How very odd that my two favourite albums of the year so far came out a week apart. So soon after the debut album from Bright Light Bright Light we have the first full length collection of songs from that other thoughtful musical man who is also sometimes a one man band: Permissable Permutations by The Melting Ice Caps is here!
This is a debut album but not the first songs, in a similar way to how David Shah’s previous band Luxembourg had some of their finest songs appear on early singles and their oddities collection before their ‘proper’ album arrived. The Melting Ice Caps Version 1.0 songs are available for free on their site (and highly recommended) but this is “11 songs written over the last year or two but not previously released” and the majority of them are linked by similar themes and feelings. Yes it’s sometimes a bit of a Relationship Record, which is an interesting new avenue to be explored in the songs, and these are mostly the songs from the recent gig where I had the memorable pint of chips.
What’s the music like? Well… We get the sometimes serious faced but fun rather English pop that I love, with David Shah’s ear for a good tune meaning these songs are full of musical hooks to compliment the lyrics that are sometimes spoiling us. In Bloom is the first of the happy love songs, with an abundance of ‘real band’ sounds while Keep Both Hands Behind The Cutting Edge changes the mood to what is superficially a series of health and safety warning signs but actually something cleverer: “Keep Both Hands Behind The Cutting Edge / Nobody wants to see your fingertips / Detached from your piano fingers… At least not yet.” A Week Of Warmth is another love song, one which juxtaposes simple domestic bliss with last year’s riots. The old drum machine and other early Ice Caps home made noises and glitchy sounds are back!
Ghost Writer is one of the occasional disco moments, featuring piano riffs over a full-on mid to late 80′s club mix syncopation that reminds me of early Pet Shop Boys 12″s and even has come of those little electronic bell noises that someone of my age and persuasion will approve of. It comes with added philosophy and ends with a “will I leave it our or put it in?” that could be interpreted as having a double meaning if you’re that way inclined. I Go All The Way is rather blissful due to its lovely melodies that bring to mind those old fashioned instrumentals that Saint Etienne occasionally do, and the lyrics are a great example of the quirkier side of the work “Back in Blighty remove cardboard sleeve / Pierce film several times / I go all the way back to life.”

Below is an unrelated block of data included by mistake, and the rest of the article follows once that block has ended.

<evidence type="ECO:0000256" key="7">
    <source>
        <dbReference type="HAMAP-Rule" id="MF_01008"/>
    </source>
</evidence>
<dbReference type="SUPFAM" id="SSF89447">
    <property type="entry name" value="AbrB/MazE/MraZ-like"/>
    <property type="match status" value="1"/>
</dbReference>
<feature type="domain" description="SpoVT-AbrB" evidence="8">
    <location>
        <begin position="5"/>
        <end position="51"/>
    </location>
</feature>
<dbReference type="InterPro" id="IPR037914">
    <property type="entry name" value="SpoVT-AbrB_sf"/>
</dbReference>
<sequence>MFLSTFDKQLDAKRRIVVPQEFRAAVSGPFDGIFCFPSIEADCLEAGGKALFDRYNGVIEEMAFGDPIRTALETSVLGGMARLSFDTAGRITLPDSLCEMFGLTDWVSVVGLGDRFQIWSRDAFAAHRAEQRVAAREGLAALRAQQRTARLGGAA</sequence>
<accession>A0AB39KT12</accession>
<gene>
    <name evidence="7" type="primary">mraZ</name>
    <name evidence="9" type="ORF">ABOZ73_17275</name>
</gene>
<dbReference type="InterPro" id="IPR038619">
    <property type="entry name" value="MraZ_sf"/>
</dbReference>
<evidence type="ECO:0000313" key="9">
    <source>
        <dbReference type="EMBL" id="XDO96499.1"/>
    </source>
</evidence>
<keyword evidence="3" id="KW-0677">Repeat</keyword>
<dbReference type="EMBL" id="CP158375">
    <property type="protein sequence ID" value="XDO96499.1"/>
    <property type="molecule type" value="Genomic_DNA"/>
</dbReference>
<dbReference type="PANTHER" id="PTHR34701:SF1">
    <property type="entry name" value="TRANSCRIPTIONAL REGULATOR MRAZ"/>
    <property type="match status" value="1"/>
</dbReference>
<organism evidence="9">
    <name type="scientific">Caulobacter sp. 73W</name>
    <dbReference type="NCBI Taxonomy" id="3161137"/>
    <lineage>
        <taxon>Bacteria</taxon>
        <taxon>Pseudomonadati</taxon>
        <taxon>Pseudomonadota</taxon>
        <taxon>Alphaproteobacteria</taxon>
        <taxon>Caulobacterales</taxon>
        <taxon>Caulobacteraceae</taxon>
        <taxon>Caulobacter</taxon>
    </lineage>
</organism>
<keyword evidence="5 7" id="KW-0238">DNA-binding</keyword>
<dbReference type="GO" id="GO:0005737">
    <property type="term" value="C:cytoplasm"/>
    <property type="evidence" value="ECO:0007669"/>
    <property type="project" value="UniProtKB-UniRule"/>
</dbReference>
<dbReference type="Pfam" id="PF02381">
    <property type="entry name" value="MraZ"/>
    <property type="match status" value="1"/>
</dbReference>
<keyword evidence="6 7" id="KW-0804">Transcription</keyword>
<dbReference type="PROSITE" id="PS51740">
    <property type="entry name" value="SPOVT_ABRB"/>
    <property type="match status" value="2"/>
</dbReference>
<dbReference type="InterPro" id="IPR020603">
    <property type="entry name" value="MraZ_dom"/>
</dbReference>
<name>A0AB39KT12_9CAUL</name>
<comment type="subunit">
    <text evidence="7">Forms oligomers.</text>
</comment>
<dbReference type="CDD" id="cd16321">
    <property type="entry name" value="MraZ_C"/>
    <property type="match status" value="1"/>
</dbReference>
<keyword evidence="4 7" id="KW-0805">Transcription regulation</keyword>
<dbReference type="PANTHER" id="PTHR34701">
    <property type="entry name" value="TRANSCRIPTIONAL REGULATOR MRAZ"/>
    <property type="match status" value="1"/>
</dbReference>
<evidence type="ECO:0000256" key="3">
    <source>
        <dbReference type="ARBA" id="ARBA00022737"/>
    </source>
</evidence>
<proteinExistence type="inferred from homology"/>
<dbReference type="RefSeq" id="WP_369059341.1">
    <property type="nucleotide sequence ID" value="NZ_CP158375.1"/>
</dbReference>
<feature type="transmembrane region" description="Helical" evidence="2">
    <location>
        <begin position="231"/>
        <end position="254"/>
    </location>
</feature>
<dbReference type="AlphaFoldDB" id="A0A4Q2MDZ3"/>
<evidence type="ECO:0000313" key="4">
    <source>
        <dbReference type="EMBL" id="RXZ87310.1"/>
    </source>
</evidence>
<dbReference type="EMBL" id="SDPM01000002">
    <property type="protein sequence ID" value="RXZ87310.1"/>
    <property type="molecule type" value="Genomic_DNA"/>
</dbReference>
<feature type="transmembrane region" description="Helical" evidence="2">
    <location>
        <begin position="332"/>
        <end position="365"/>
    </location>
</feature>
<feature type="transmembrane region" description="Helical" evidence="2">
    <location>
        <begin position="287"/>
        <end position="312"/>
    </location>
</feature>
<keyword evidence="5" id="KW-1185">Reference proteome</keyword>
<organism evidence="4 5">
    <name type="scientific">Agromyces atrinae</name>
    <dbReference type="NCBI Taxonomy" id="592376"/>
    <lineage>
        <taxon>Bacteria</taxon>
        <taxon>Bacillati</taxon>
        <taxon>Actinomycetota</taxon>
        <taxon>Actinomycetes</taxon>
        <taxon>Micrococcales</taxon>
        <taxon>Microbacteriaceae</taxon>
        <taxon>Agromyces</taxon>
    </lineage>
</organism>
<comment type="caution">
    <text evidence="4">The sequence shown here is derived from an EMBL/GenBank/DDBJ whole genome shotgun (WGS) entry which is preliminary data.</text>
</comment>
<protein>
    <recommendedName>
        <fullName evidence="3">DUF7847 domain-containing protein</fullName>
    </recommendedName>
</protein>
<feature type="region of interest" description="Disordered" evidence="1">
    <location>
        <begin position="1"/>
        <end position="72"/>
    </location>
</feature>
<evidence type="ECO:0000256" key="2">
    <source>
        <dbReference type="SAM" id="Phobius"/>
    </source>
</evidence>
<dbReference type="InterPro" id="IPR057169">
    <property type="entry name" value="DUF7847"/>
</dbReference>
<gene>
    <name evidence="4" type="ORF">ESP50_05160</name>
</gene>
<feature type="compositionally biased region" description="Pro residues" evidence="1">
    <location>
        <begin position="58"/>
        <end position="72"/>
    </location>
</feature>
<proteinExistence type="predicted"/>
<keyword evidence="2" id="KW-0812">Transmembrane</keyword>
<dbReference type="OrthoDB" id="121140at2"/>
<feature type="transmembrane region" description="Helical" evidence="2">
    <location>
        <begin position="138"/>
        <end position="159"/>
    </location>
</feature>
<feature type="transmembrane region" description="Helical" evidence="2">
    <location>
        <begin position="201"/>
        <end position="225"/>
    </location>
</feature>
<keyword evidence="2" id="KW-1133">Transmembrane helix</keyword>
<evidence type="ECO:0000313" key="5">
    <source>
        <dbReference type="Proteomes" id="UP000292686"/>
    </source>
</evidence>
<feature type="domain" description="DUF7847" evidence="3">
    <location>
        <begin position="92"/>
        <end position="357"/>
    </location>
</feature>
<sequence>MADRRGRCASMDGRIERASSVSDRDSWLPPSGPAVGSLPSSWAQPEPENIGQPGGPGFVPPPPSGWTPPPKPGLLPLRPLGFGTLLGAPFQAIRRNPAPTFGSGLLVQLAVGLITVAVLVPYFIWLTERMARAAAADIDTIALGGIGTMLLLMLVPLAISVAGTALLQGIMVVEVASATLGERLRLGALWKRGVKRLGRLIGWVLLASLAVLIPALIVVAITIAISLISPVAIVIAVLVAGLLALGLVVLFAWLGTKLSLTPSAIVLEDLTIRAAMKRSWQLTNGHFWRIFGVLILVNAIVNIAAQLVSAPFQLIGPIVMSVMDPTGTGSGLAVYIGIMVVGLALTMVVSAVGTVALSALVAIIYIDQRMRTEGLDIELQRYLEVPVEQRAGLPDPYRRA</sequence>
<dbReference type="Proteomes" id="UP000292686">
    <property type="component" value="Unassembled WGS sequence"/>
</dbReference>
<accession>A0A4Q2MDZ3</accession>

Umbrellas is another relationship song (“I fear the breeze could blow you away / One feckless gust and I’d be lost again / When I have only just found you”) with a good old reliable weather metaphor plus some rain noises for added ambience, followed by Join The Dots which focuses once more on domestic bliss (“Jarvis plays Doris Day and a hundred grown men swoon” and “If you don’t look too hard / I don’t look too bad”). Indian Summer sounds like the older songs, and very like a sequel to the song October which is one of my favourites.
A line about getting high on tea and coffee adds a percussive noise that sounds suspiciously like a spoon in a mug.
Young Man In A Hurry is one of the more straightforward songs on the album, with its pleasant tempo and wibbly wobbly synth riffs. Medical Advice (“Spending too much time reading / Online medical advice that isn’t peer reviewed”) is a jaunty piano song about unanswered communication and incompatibility that ends in a “goodbye” and a banjo loop. Interesting way to finish what is mostly the happy relationship album. I eagerly await the next instalment.
Permissable Permutations can be purchased as a download (for this is 2012) on their Corporate Records page and really should be as it’s lovely.